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‘Paper Mario’ On Paper: The Inception, Refinement, and Genre Transformation of a Beloved Series




Chances are, if you are a fan of role playing games and have taken even a passing interest in the Mario universe over the past couple of decades, you probably have some degree of familiarity with Nintendo’s highly acclaimed Paper Mario series.

This niche franchise made its debut in North America with Paper Mario 64 in 2001 and has spawned various sequels over the years of varying reception. Of course, the now 15+ year period that Paper Mario has been around has not passed without intrigue – coming in the flavors of multiple developers, copyright issues and (most recently) controversial branding decisions.
From the history-making inception of the series itself, to the contentious path it has recently taken, Paper Mario on Paper aims to take you, the reader, on the wild rollercoaster ride that comprises the timeline of this charming franchise.

From 1-UP to Level-Up: The Royal Parentage of the Paper Mario Games

The Paper Mario franchise is considered by many to be a refreshing breakaway from the beaten path that is the traditional Mario platformer title. This spin-off series is the perfect foil to the standard-issue Mario game – placing our popular platforming plumber in an aesthetically charming RPG world saturated with witty, comedic dialogue and immersive (well, at least present) plotlines.

Lesser known perhaps, is the fact that the conceptual framework for the Paper Mario series was first laid out by one of the most revolutionary gems of the SNES – Super Mario RPG Legend of the Seven Stars.

PaperMarioSeriesSuper Mario RPG was an experimental masterpiece that resulted from the collaboration of two game industry juggernauts of the time – Square and Nintendo. Both of these gaming monoliths had much to bring to the table: Square, largely thanks to the overwhelming success of their Final Fantasy games, was regarded as the industry expert in all things RPG, while Nintendo had already become a household name due to their iconic Mario IP. In theory, this alliance was a match made in gaming heaven – but what would a product resulting from the collaboration of these two superstar companies actually look like? Imagine a Nintendo themed sports car covered with Square decals, powered by a jointly created engine.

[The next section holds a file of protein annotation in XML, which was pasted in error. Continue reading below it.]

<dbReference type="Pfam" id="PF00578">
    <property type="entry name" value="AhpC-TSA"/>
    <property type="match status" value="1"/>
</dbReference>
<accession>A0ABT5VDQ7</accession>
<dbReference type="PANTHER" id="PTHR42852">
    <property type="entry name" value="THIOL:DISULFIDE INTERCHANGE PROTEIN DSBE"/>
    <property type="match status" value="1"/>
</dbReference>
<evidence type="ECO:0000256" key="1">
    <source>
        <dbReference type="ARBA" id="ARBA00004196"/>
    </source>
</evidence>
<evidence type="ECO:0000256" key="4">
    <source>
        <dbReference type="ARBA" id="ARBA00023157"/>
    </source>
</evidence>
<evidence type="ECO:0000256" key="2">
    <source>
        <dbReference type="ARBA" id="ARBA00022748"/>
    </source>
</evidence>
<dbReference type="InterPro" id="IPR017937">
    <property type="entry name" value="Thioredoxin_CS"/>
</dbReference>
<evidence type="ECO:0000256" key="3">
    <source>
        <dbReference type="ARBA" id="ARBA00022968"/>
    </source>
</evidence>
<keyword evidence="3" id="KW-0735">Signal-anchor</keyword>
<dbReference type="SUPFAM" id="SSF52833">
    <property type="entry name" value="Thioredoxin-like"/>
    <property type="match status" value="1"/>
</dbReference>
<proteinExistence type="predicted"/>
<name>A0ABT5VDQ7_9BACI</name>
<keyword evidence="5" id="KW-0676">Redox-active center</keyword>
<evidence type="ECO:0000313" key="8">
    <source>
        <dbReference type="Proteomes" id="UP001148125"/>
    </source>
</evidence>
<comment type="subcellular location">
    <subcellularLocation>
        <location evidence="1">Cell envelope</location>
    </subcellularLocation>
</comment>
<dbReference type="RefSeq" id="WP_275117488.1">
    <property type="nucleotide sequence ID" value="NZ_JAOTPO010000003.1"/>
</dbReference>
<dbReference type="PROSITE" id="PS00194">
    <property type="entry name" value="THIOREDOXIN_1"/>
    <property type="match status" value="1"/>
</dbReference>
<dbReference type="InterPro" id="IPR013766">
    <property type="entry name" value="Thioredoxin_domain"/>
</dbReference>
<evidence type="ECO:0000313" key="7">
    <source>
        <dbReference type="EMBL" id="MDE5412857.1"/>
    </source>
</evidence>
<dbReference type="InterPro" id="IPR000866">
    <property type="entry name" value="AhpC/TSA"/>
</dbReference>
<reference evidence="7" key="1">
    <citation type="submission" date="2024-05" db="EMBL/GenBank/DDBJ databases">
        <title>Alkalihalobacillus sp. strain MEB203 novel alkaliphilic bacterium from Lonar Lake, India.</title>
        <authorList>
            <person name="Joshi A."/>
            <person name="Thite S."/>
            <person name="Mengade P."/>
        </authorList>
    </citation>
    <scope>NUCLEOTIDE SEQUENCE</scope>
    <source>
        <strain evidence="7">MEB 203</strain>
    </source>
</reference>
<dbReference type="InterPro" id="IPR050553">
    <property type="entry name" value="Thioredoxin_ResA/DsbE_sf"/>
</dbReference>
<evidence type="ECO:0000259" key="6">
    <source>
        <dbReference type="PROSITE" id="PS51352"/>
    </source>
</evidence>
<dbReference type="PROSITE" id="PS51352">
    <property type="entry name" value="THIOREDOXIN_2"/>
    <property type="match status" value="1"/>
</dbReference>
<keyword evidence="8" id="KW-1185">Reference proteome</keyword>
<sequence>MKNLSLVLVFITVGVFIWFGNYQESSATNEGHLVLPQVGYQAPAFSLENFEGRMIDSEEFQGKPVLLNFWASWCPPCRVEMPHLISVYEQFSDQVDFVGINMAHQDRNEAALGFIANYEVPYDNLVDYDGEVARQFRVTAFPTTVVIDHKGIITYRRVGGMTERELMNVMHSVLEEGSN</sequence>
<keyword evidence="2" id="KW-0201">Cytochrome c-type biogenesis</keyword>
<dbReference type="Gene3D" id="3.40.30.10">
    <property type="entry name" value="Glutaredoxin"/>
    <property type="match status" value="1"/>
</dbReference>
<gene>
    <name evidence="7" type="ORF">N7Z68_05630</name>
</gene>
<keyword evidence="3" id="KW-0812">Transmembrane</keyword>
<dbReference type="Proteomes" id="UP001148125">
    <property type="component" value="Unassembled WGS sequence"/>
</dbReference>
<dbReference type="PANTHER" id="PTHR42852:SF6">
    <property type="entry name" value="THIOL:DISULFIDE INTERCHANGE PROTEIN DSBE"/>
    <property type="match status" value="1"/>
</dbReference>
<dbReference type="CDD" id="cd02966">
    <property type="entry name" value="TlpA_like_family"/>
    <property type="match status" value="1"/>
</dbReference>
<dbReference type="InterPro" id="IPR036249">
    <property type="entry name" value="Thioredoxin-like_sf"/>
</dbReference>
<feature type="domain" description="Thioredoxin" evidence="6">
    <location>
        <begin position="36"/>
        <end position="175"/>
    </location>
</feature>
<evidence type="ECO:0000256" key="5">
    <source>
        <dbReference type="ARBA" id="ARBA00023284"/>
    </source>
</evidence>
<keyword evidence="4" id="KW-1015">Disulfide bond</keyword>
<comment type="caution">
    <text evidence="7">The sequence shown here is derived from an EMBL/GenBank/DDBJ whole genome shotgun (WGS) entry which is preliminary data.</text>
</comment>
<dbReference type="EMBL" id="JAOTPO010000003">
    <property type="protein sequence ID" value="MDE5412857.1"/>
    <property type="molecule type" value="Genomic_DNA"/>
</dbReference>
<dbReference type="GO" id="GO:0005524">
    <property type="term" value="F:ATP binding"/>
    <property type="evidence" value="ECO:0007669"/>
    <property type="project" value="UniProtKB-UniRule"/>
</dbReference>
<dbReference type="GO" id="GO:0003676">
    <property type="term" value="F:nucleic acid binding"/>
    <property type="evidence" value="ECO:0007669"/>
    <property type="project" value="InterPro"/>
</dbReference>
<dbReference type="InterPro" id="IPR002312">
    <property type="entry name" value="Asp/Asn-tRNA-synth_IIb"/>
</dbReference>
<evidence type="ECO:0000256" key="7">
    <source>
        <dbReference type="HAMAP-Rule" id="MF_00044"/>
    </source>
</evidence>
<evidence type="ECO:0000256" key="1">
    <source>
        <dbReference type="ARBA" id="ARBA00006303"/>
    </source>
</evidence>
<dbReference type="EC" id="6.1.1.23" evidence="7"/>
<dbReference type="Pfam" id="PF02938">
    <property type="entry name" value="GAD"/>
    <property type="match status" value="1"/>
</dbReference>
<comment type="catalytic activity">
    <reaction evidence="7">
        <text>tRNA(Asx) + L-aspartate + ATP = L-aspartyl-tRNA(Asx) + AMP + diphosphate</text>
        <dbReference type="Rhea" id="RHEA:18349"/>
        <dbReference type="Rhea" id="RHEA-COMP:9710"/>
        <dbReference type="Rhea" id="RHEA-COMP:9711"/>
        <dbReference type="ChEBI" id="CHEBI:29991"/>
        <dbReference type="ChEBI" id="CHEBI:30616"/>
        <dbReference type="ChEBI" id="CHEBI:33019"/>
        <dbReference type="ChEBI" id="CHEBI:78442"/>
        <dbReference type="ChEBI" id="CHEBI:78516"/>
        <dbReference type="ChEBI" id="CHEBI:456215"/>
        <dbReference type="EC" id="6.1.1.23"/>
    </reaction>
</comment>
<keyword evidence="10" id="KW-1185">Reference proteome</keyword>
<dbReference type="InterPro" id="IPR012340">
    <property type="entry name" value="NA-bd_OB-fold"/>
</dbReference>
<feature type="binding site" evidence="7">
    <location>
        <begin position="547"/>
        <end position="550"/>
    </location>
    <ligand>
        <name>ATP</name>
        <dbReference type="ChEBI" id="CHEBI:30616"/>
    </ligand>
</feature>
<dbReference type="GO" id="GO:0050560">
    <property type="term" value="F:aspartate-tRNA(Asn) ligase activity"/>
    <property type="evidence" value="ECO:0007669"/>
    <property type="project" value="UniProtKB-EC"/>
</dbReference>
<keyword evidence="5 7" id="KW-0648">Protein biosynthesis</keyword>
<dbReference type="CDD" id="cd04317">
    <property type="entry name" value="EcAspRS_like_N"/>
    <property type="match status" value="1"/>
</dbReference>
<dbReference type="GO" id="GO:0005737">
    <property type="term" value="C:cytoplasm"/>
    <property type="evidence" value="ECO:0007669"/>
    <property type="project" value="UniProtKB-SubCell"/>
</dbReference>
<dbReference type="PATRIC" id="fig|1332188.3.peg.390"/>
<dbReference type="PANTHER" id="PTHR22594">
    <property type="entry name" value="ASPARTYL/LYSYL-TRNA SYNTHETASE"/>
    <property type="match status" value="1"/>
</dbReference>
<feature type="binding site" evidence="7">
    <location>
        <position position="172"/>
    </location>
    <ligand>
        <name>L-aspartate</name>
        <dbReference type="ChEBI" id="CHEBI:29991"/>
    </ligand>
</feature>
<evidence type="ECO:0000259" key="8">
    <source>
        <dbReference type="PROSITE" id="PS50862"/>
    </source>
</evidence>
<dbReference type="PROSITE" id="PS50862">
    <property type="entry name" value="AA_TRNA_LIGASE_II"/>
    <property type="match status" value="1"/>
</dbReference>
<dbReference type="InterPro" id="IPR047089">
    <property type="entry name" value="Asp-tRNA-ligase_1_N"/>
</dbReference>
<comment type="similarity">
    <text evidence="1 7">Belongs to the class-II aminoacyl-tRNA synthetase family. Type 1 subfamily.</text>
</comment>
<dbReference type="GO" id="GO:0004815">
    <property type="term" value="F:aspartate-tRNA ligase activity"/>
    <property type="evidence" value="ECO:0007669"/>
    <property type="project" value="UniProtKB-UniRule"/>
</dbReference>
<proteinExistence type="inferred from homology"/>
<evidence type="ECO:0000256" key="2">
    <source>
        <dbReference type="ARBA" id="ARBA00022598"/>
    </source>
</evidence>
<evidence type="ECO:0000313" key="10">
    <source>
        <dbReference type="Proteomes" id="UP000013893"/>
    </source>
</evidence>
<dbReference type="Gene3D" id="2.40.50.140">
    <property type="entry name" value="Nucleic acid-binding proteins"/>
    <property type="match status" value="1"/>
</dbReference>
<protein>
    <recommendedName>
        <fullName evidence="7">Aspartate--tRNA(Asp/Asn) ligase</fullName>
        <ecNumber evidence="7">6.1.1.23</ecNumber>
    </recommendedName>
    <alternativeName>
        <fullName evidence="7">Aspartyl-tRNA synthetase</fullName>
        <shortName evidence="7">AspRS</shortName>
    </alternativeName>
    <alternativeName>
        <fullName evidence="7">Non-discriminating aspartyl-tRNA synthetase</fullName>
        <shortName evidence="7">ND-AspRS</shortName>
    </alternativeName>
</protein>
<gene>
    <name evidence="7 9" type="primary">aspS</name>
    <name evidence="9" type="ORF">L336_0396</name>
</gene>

A Sword and a Horse? Try a Hammer and a Yoshi: Striking a Balance

Research shows that Super Mario RPG could have gone in a few drastically different stylistic directions. In a revealing Iwata Asks interview in 2012, Kensuke Tanabe (writer for Super Mario RPG) states that during the first meeting, Square pitched a conceptual image of Mario. In the spirit of a Final Fantasy-esque protagonist, the image portrayed a cape-wearing Mario on horseback wielding a sword.

This probably raised a few eyebrows.

Including producer Shigeru Miyamoto’s – who rejected the concept, and, in what Tanabe called Miyamoto’s “only specific request”, suggested that Mario have a hammer instead. Other Final Fantasy influenced ideas did not make the cut either, such as a top-down world map. In the end, the decision was made to build upon the Mario universe while keeping signs of external influences to a minimum.

Putting the “RP” in a Mario RPG: A Legacy of Revolutionary Concepts

Stylistic decisions weren’t the only balancing act performed during the production of the game – the team had the difficult task of striking the proper finesse between both RPG and Platformer genres. Branding confusion was a real risk because of the potential that Mario fans had not yet been exposed to RPG’s, much less unprecedented RPG elements in a Mario game. A bridge between the two genres was needed, and that bridge appeared in the form of what director Chihiro Fujioko called “action events”. Action events gave the RPG player platformer-inspired control over their character during times in which they would traditionally have little to no control, such as cut scenes or turn-based battles. Here is an excerpt of an interview with director Yoshihiko Maekawa, in which he recalls the inspiration for action events (also known as action commands):

“…That [action event concept] was very much inspired by a children’s toy that was available in Japan at the time. It was like a large laptop with these buttons that would play music. You had to press the buttons with good timing to the music. It was that idea, having gameplay built around timing button presses, that inspired me to hybridize these two genres of game, to get a little bit of action and RPG into the same game.”